The Minnesota House of Representatives will kick off the education portion of their “Reform 2.0” initiative as Representatives Andrea Kieffer and Branden Petersen present education reform bills on the House floor this week. Both bills are meant to improve Minnesota teachers by ensuring that Minnesota school districts are hiring and keeping effective teachers.
Representative Andrea Kieffer (R-Woodbury) sponsors House File 1770, which requires teacher candidates to pass the basic skills exam before being granted an initial teaching license.
“We all agree that we need to raise the bar for teacher candidates in order to solve the achievement gap,” Kieffer said. “Current law requires the basic skills test, but still allows teachers in the classroom even if they fail. This bill addresses concerns that teacher candidates should not be allowed into the classroom prior to passing the basic skills exam.”
The bill also requires teachers who completed their teacher preparation program outside Minnesota to pass the basic skills exam before being granted a Minnesota teaching license.
“The bill has received bi-partisan authorship in the House and Senate,” Kieffer said. “I look forward to continued bi-partisan progress as the legislation moves through the Senate and eventually to Governor Dayton’s desk.”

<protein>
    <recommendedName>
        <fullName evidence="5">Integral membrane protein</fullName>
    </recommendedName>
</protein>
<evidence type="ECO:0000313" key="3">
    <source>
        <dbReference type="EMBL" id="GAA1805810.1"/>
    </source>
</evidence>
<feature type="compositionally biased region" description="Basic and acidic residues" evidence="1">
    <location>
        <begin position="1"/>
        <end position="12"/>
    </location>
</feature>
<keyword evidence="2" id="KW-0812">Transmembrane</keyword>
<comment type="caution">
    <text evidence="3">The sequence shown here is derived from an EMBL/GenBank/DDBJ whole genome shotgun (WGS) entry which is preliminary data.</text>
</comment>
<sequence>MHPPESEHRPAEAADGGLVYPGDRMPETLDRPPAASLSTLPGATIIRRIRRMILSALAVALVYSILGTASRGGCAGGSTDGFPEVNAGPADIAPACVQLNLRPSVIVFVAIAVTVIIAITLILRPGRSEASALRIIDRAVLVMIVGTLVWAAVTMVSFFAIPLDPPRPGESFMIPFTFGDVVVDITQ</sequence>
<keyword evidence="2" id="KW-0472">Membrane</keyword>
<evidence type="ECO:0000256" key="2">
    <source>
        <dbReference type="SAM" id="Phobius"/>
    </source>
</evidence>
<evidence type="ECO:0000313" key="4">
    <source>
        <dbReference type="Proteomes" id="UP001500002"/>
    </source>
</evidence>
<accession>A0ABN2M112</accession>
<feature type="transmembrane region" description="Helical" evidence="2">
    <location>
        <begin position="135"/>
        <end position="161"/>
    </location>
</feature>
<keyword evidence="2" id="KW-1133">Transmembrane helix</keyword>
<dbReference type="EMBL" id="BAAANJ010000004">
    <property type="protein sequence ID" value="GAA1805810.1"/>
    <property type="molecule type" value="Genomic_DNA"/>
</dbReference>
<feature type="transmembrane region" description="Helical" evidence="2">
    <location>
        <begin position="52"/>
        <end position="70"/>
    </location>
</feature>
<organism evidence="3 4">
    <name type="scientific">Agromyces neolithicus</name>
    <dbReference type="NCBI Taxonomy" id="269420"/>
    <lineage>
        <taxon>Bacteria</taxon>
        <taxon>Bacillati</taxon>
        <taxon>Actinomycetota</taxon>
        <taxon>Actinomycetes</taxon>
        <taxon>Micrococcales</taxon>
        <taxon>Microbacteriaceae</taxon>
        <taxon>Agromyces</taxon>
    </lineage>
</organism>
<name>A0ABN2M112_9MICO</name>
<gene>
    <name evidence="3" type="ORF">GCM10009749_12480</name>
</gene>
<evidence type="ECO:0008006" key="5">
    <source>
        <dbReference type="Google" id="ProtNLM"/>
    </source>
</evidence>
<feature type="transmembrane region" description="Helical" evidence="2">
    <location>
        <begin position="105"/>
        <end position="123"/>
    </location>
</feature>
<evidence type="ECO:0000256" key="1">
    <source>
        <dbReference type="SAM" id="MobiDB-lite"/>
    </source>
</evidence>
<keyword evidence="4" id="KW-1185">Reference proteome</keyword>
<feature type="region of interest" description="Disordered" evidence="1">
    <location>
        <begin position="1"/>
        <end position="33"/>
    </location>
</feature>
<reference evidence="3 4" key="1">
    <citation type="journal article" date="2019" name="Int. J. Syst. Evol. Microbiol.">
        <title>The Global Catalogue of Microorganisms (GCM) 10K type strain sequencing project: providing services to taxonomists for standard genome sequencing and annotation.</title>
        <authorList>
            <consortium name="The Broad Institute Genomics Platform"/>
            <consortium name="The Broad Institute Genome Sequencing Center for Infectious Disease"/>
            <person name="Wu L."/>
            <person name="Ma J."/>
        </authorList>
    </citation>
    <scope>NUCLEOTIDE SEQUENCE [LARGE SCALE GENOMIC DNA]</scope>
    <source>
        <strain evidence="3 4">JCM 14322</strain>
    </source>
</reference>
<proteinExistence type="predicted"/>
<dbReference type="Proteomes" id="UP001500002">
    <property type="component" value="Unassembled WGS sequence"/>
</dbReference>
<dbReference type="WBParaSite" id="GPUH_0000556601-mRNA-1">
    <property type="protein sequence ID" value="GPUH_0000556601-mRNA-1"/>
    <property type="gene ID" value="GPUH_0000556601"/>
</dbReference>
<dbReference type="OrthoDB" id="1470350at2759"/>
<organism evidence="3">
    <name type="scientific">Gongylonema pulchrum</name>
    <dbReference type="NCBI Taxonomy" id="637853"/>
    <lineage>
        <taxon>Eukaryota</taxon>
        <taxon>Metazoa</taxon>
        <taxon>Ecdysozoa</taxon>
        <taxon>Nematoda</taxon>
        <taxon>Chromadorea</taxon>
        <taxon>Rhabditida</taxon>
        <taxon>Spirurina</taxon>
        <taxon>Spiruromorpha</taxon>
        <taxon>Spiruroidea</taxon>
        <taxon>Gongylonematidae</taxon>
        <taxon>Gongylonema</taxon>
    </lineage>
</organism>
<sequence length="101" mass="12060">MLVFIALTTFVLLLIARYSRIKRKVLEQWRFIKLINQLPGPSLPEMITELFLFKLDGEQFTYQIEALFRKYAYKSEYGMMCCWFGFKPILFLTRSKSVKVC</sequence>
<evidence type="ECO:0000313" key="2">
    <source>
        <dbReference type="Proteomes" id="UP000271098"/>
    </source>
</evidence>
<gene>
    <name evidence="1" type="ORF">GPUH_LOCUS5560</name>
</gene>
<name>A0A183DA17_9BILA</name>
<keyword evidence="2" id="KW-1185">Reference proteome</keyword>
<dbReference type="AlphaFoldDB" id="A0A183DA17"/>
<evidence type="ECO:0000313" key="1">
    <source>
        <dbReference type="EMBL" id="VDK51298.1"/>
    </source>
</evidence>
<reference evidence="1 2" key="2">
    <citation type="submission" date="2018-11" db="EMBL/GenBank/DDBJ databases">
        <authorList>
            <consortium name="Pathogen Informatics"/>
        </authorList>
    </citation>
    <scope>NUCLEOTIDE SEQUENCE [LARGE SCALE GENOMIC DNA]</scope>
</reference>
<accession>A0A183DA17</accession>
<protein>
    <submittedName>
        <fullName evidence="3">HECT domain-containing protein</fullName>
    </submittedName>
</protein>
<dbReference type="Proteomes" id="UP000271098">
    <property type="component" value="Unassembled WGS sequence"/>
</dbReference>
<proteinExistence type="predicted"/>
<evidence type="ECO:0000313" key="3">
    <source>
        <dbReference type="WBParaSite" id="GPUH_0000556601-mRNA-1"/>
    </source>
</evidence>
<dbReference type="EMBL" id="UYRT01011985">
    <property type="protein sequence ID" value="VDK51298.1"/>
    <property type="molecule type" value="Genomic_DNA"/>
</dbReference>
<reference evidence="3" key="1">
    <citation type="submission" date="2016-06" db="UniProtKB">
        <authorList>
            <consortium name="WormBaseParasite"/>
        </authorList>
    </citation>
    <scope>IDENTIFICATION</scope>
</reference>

In an effort to keep effective teachers, Representative Branden Petersen (R-Andover) authored House File 1870, which would eliminate a Minnesota state statute that forces school districts to consider only seniority, and ignore performance, when unfortunate teacher layoffs (ULA) are required. This bill will allow school districts to consider a teacher’s subject matter, licensure fields and their effectiveness, along with seniority when facing personnel decisions.
House File 1870 would amend Minnesota Statutes 2010, sections 122A.40, subdivisions 1.510, 11; and 122A.41, subdivision 14 which mandate that school districts account only for teacher seniority in the case of unrequested leave of absence, discharge, and demotion decisions. Minnesota is one of only 11 states in the country that retains this work rule for teachers.
“I believe this bill is an essential step in improving the performance of our teachers and school systems for the benefit of our students,” said Petersen. “A question that must be asked in this discussion is, ‘How can ignoring a teacher’s performance during layoffs (ULA) benefit our students in the classroom?’ Considering the fact that we know teachers are the most important in-school factor relating to student learning, it is essential that we protect our highest performing teachers.”